Spend time with appropriate parties to determine that they are clear about future direction and have an accurate current picture of the business. You could develop something absolutely correct for the market and brand, but if the project manager is not clear, your idea may never see the light of day. With high turnover rate and many companies struggling, this can be a treacherous path to navigate, but with clear communication and purity of purpose, most will provide necessary insight to ensure both parties are aligned on the right goal.

 

4) Multiple Choice Tests are Easier:
A designer developing collections needs to remember that in most cases today there are many eyes making decisions on a final product, and everyone has a point of view with a desire to make their mark. Understanding all decision dynamics will be tremendously helpful in setting you up for a collection that all can approve of. Depending on the project, it is helpful to focus efforts and create an assortment plan outlining each overall style and the number of renditions needed. Communicating with the client on their expectations for the final product will help you understand the actual task you have to accomplish.

5) Sharing is Caring:
If you are working on a project for a new client and you have followed the steps above, to solidify success vet the direction at the beginning of the process and along the way. There is a built-in desire in all designers to showcase the work in a final presentation in a “perfected” state, however, from experience, it can be frustrating if ideas are not aligned and only you are excited about the results. Most clients are busy with too much to do and not enough time to do it in, so constant pictures and messages can be overwhelming and display a lack of confidence in ability. During the engagement, put in place pre-determined times to coordinate design direction.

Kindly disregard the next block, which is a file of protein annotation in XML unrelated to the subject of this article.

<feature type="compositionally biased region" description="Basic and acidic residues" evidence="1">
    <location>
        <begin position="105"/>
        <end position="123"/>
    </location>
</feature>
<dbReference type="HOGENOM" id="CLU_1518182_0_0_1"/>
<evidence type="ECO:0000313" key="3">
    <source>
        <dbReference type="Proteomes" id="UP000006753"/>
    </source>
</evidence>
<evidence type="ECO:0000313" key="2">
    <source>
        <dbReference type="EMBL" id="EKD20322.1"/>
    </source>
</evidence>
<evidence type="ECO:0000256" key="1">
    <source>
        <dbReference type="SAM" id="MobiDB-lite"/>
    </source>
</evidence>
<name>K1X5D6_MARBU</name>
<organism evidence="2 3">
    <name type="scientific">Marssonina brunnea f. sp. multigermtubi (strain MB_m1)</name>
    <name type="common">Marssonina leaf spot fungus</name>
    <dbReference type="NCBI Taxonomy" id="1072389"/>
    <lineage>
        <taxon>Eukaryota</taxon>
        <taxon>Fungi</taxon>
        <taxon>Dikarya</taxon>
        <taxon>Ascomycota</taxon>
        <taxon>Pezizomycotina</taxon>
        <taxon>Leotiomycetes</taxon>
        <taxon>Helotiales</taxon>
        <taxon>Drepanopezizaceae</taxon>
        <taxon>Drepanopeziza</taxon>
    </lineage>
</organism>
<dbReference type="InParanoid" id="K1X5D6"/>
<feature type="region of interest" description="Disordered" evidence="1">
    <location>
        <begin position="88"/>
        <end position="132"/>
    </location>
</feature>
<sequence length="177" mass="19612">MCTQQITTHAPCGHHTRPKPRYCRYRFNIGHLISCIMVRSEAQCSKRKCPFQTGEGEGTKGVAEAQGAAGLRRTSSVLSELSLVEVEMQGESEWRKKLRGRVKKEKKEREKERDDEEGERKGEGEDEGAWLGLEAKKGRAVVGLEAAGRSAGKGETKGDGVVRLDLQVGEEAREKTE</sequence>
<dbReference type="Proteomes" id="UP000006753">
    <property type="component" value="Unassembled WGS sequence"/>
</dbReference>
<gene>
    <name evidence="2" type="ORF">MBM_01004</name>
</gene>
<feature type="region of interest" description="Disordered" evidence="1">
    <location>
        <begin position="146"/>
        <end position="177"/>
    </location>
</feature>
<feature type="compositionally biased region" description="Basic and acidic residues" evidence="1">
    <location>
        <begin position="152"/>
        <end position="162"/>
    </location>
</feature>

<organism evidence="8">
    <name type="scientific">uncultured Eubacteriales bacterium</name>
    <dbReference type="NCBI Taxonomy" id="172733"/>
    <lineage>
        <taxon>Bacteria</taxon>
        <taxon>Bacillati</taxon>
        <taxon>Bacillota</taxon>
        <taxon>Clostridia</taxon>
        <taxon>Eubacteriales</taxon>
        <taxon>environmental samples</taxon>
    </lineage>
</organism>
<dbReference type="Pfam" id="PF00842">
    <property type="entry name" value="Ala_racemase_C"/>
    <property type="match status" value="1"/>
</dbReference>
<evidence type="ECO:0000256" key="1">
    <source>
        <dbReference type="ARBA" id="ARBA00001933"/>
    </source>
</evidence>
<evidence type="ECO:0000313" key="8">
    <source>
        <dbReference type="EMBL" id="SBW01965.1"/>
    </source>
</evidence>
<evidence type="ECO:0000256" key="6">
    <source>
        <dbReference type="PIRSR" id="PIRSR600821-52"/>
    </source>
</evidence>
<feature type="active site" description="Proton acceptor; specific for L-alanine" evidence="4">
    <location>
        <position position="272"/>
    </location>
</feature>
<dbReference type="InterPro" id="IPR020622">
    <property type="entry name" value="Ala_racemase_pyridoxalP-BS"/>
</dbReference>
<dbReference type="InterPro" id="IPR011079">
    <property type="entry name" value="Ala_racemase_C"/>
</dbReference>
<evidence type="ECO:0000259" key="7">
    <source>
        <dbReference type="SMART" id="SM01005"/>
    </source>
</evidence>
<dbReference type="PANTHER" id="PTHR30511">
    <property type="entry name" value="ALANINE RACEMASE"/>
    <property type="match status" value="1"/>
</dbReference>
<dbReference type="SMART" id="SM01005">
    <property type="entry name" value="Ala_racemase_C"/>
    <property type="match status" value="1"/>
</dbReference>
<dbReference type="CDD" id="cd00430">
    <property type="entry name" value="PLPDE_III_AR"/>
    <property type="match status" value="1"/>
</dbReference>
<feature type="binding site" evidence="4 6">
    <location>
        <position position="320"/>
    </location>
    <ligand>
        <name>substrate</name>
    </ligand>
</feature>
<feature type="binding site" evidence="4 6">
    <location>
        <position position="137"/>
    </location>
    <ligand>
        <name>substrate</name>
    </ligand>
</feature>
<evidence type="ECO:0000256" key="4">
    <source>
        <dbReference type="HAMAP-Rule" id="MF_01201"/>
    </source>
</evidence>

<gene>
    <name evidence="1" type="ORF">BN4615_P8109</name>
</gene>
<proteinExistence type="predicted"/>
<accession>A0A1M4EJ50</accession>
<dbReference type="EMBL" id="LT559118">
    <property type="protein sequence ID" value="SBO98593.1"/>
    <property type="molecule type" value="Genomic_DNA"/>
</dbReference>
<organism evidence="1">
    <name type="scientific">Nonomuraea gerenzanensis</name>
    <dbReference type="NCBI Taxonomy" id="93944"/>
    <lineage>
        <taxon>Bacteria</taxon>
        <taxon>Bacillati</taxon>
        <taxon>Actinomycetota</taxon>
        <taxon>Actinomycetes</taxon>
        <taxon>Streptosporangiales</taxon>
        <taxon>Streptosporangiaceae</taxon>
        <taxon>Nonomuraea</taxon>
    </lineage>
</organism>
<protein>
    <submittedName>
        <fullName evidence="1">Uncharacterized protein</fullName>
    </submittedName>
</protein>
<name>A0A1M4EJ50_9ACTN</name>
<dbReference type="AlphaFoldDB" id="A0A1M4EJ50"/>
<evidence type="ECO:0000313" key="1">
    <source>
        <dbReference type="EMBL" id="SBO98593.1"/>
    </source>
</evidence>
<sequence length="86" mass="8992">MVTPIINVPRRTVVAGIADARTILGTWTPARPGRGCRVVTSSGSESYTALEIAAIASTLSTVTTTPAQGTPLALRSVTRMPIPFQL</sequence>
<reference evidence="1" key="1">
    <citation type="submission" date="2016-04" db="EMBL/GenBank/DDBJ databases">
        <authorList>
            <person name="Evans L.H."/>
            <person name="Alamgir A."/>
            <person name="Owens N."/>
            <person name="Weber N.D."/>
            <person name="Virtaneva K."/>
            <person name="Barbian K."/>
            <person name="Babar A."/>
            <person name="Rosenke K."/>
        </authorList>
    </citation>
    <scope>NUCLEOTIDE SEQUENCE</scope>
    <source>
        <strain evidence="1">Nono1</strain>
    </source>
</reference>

You May Be the Next Michelangelo
All garment designers are artists, creating in fabric, color, and trims instead of with paint in most cases. Aesthetic, balance, style, and mirroring societal directions are the key strengths of the most successful designers. Today, the viewpoints, brand DNA, product niches are almost endless, adapting your talent and skills to achieve your client’s vision for a particular project doesn’t mean you don’t impart your own dynamic essence as a creator, as it is highly unlikely that two different artists given the same project would create exactly the same result. Ideally, through successfully and consistently completing projects for others, you will be provided quality time to build and develop your own inspired product. Just remember, Michelangelo did not paint the Sistine Chapel for purely personal expression, it was a paid gig.


Bret Schnitker, Founder and CEO, Stars Design GroupBret Schnitker. As an industry apparel executive for more than 30 years, working in all facets of the sector, Bret has had the unique experience to do business in 70 countries, working with artisans and experts worldwide. Having been in over 1000 factories that employ 200,000 people, he cares deeply about the value of the opportunity this industry brings to developing countries and their people.

Founder and CEO of Stars Design Group, a fashion design and production house, he believes in fostering an environment of innovation and evolution to stay ahead of the rapidly changing business climate. With offices worldwide and a network of 67 factories globally, Bret helps clients (brands and retailers) solve garment initiatives and production goals, regardless of category or country.

Uniquely Saint Louis based, with its historical legacy in apparel and new focus of innovation, Bret is invested in the blend of talent and technology to develop solutions that serve the demands of the consumer base while supporting social and environmental goals.